Banknorth Group, Inc. (Nasdaq:BKNG), one of the country’s 35 largest commercial banking companies, has signed a long-term agreement with Metavante Corporation for a suite of Electronic Funds Transfer (EFT) and Card solutions. Metavante is the financial technology subsidiary of Marshall & Ilsley Corporation (NYSE:MI).Metavante will provide Banknorth with ATM management, transaction routing and switching along with PIN-based card transaction processing. Banknorth has over 400 ATMs and over 800,000 ATM and debit cards. Metavante currently provides Banknorth with trust processing from its Wealth Management solution. Metavante anticipates completing the Banknorth conversion to its EFT and Card solution in the fourth quarter of 2002.”Our goal was to find an EFT and card partner that gives us the capability to support and expand our product offerings on a single, high-performance platform,” said William J. Ryan, president and chief executive officer, Banknorth Group. “Not only did Metavante meet our service, feature and usability criteria, but they also exceeded them with its state-of-the-art technology that includes features like web-based ATM monitoring.””We are thrilled to be able to expand Metavante’s relationship with Banknorth,” said Frank D’Angelo, senior vice president and general manager, Metavante EFT and Card. “Given the scalability of our solution, we are confident we will be able to support the growth objectives and future business strategies of Banknorth.”Metavante is a leading provider of Electronic Funds Transfer and Card solutions, including account processing, merchant servicing, database management, data entry, card personalization, and fulfillment services for debit, credit, stored-value, prepaid, transit, and ATM cards. Metavante provides EFT and card services to approximately 1,600 financial services providers in the United States. Metavante links with all major electronic funds transfer networks, gateways, and processors to route and authorize ATM and debit card transactions for banks, credit unions, Internet banks and independent sales organizations.
8minute Solar Energy says its project pipeline now totals more than 18GW FacebookTwitterLinkedInEmailPrint分享PVTech:8minute Solar Energy has bolted a further 3GW of large-scale solar projects onto its pipeline, taking the developer’s tally to more than 18GW.8minute also confirmed that it had sourced additional corporate-level funding to develop that pipeline further, noting that it would also help advanced the firm’s so-called “new generation” project design that incorporates battery storage.Tom Buttgenbach, president and CEO at 8minute, said the company had spent recent months adding to the “bench strength” of its team, recruiting developers, engineers and technology innovators in a bid to improve the cost-competitiveness of its solar projects. This has resulted in growth of its project pipeline through its key markets of California, Texas and the US Southwest.New development capital has been raised from its JV partners including JP Morgan Asset Management and Upper Bay Infrastructure Partners, while the University of California (UC) Office of the Chief Investment Officer of the Regents – the body responsible for management UC’s investment funds – recently joined 8minute’s stable as a “significant investor”.While no specific details of projects were forthcoming, 8minute did stress that it was keen to replicate the model spearheaded by its Eland Solar & Storage Center in Kern County, California. Having received approval for the project last year, 8minute will combine 400MWac of solar with 300MW/1,200MWh of energy storage, providing dispatchable power at a price of under US$0.04c/kWh, the company claimed.8minute sold the Eland project to asset manager Capital Dynamics earlier this year, however it remains an equity partner in it and has remained as its developer.[Liam Stoker]More: 8minute takes U.S. pipeline to 18GW, boasts new investment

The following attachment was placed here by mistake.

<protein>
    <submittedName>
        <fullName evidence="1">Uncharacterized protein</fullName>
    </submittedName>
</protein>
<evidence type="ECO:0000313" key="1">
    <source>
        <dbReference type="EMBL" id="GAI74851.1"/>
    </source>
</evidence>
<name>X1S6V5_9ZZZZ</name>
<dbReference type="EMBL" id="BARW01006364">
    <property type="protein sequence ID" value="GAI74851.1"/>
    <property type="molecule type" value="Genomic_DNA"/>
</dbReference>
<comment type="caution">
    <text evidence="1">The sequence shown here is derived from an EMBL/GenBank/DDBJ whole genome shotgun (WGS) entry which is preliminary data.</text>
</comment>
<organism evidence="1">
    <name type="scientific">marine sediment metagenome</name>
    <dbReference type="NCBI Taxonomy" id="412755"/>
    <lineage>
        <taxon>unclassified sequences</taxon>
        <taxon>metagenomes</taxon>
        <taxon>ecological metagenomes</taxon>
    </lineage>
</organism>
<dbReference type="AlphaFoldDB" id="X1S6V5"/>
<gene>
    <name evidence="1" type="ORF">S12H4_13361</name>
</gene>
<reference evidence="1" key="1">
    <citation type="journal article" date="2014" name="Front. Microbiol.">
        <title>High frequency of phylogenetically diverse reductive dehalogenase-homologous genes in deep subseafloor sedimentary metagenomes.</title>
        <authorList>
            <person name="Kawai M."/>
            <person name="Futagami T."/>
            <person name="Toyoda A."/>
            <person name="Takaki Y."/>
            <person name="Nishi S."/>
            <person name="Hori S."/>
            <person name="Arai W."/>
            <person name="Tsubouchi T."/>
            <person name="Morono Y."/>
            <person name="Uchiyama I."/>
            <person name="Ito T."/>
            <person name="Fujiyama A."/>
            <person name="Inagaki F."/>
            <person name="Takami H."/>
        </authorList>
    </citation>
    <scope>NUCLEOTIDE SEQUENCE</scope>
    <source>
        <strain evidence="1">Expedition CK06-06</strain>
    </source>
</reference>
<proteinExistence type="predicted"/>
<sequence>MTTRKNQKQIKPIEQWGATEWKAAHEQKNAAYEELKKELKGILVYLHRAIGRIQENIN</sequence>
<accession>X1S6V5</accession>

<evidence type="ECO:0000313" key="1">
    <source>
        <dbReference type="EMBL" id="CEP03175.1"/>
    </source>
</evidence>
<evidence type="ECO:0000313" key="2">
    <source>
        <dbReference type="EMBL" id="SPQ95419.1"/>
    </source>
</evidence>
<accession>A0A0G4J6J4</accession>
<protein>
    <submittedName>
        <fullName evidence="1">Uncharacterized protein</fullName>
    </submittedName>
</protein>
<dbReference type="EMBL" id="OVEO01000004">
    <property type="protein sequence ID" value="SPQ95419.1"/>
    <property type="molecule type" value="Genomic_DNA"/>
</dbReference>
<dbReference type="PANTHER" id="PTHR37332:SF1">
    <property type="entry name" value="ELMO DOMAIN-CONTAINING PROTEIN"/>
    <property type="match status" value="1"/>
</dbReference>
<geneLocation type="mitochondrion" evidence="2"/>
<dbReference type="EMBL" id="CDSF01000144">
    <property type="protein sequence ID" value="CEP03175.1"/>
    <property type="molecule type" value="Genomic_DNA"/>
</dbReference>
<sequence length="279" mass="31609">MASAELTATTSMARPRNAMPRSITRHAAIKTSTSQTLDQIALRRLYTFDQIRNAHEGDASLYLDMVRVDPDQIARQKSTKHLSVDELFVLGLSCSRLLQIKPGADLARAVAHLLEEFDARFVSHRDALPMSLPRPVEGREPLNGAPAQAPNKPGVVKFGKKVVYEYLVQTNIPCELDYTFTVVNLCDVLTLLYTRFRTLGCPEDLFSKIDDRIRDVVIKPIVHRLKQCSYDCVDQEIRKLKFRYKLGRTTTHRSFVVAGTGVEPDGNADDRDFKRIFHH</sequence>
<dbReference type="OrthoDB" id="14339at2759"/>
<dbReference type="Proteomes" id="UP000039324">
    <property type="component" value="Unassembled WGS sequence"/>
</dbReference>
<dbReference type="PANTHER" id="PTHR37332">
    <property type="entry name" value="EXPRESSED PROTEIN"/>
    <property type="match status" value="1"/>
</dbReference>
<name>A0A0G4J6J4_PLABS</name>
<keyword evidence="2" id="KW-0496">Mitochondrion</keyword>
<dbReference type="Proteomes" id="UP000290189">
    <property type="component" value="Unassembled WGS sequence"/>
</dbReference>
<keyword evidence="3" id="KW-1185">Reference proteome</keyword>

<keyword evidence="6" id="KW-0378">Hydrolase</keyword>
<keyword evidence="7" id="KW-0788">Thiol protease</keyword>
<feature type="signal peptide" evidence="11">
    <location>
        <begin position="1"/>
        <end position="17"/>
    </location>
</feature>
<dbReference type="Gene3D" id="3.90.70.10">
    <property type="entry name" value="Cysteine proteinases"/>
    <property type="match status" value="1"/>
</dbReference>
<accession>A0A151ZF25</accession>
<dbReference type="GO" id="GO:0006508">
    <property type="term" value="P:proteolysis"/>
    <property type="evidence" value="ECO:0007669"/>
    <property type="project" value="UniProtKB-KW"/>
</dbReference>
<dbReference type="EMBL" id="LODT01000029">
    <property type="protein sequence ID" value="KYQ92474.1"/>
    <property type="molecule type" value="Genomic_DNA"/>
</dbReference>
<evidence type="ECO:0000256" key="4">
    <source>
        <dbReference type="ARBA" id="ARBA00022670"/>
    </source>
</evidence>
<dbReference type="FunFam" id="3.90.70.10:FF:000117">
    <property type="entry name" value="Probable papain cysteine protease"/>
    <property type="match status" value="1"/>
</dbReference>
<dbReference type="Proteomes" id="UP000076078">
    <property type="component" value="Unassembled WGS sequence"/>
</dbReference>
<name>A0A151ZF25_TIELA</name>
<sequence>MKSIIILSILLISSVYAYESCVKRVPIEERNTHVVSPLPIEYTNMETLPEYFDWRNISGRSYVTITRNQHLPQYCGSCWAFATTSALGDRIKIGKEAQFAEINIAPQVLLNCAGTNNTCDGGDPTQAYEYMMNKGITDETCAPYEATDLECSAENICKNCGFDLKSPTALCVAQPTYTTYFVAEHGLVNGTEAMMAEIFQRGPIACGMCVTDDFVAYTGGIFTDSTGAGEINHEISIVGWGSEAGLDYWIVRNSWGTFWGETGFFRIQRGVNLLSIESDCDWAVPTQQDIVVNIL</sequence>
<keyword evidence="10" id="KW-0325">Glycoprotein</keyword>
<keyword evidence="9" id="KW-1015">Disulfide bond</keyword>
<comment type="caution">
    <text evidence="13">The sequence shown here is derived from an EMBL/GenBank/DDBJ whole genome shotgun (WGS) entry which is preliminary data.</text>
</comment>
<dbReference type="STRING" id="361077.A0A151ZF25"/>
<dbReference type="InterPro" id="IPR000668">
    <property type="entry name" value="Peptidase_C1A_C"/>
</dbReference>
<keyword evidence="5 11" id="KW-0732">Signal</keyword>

February 15, 2002 Regular News Bar prohibited from taking sales tax stand Bar prohibited from taking sales tax stand The Florida Bar cannot, under existing U.S. and Florida Supreme Court rulings, lobby the legislature on proposed sales taxes on services, including legal fees.Tallahassee attorney Barry Richard, who represents the Bar when it is sued and advises it on constitutional issues, has rendered that opinion in response to a question from Bar President Terry Russell. Russell had been asked by Senate President John McKay, R-Tampa, who is pushing a tax reform measure, for the Bar’s position on services taxes.Richard’s January 14 letter was presented to the Board of Governors at its February 1 meeting in Tampa, and the board took no action on it.Richard said the Bar could offer technical assistance on a services tax, such as advising whether the tax constitutionally could apply to criminal defense fees.The Bar’s ability to lobby on political issues, Richard wrote, is defined in two rulings, both of which came after the 1987 battle over the short-lived services tax. The cases are Keller v. State Bar of California, 496 U.S. 1 (1990), and The Florida Bar Re: Schwarz, 552 So.2d 1094 (Fla. 1989).“In Keller, the U.S. Supreme Court prohibited the use of compulsory bar dues for political advocacy except with respect to improvement of the administration of justice,” Richard said.The 11th U.S. Circuit Court of Appeals has further ruled that issues in that category “include regulation of attorneys, budget appropriations for the judiciary and legal aid, proposed changes in litigation procedures, regulations of attorneys’ client trust accounts, and law school and bar admission standards,” the letter said.“In Schwarz, the Florida Supreme Court restricted the authority of The Florida Bar to engage in any political advocacy whatsoever, regardless of whether or not it involved the use of compulsory dues” unless five conditions were met, Richard noted. Those five conditions are: matters concerning the regulation and discipline of attorneys; matters relating to the functioning and efficiency of the courts; increasing the availability of legal services; regulation of attorneys’ trust accounts; and issues affecting the education, ethics, competence, regulation, and integrity of the legal profession.The court did say, Richard noted, the Bar could lobby on additional issues if they met all parts of a three-pronged test:• “The issue be recognized as being of great public importance.”• “That lawyers are especially suited by their training and experience to evaluate and explain the issue.”• “The subject matter affects the rights of those likely to come into contact with the judicial system.”Richard said the Florida Supreme Court held in The Florida Bar Re: Frankel, 581 So.2d 1294 (Fla. 1991), that the Bar could not lobby on some children-related issues because they did not meet those tests.“In the absence of persuasive evidence that the imposition of sales tax would place otherwise affordable legal services beyond the reach of a significant number of Floridians, I think it is unlikely that the court would conclude that the sales tax issue falls within the presumptively permissible list,” Richard said.He also said the services tax failed to meet the second criteria of the three-part test for additional issues, even though lawyers might have some special expertise on specific tax issues.“[T]he threshold question of whether there should be a tax on legal services is essentially a political and policy question on which lawyers are not ‘especially suited by their training and experience to evaluate and explain the issue,’” he said.In his letter, Richard noted he has been retained by the Florida Senate, which is pushing the constitutional amendment to lower the sales tax rate at the same time expanding it to many services now exempted in state law. Neither the Senate nor the Bar had a problem with Barry giving the Bar an opinion on the issue, he said.A few days after Richard submitted his letter to the Bar, the Senate released a list of possibly taxed services and how much would be raised. At the top of the list was legal services, expected to add more than $300 million annually to state coffers.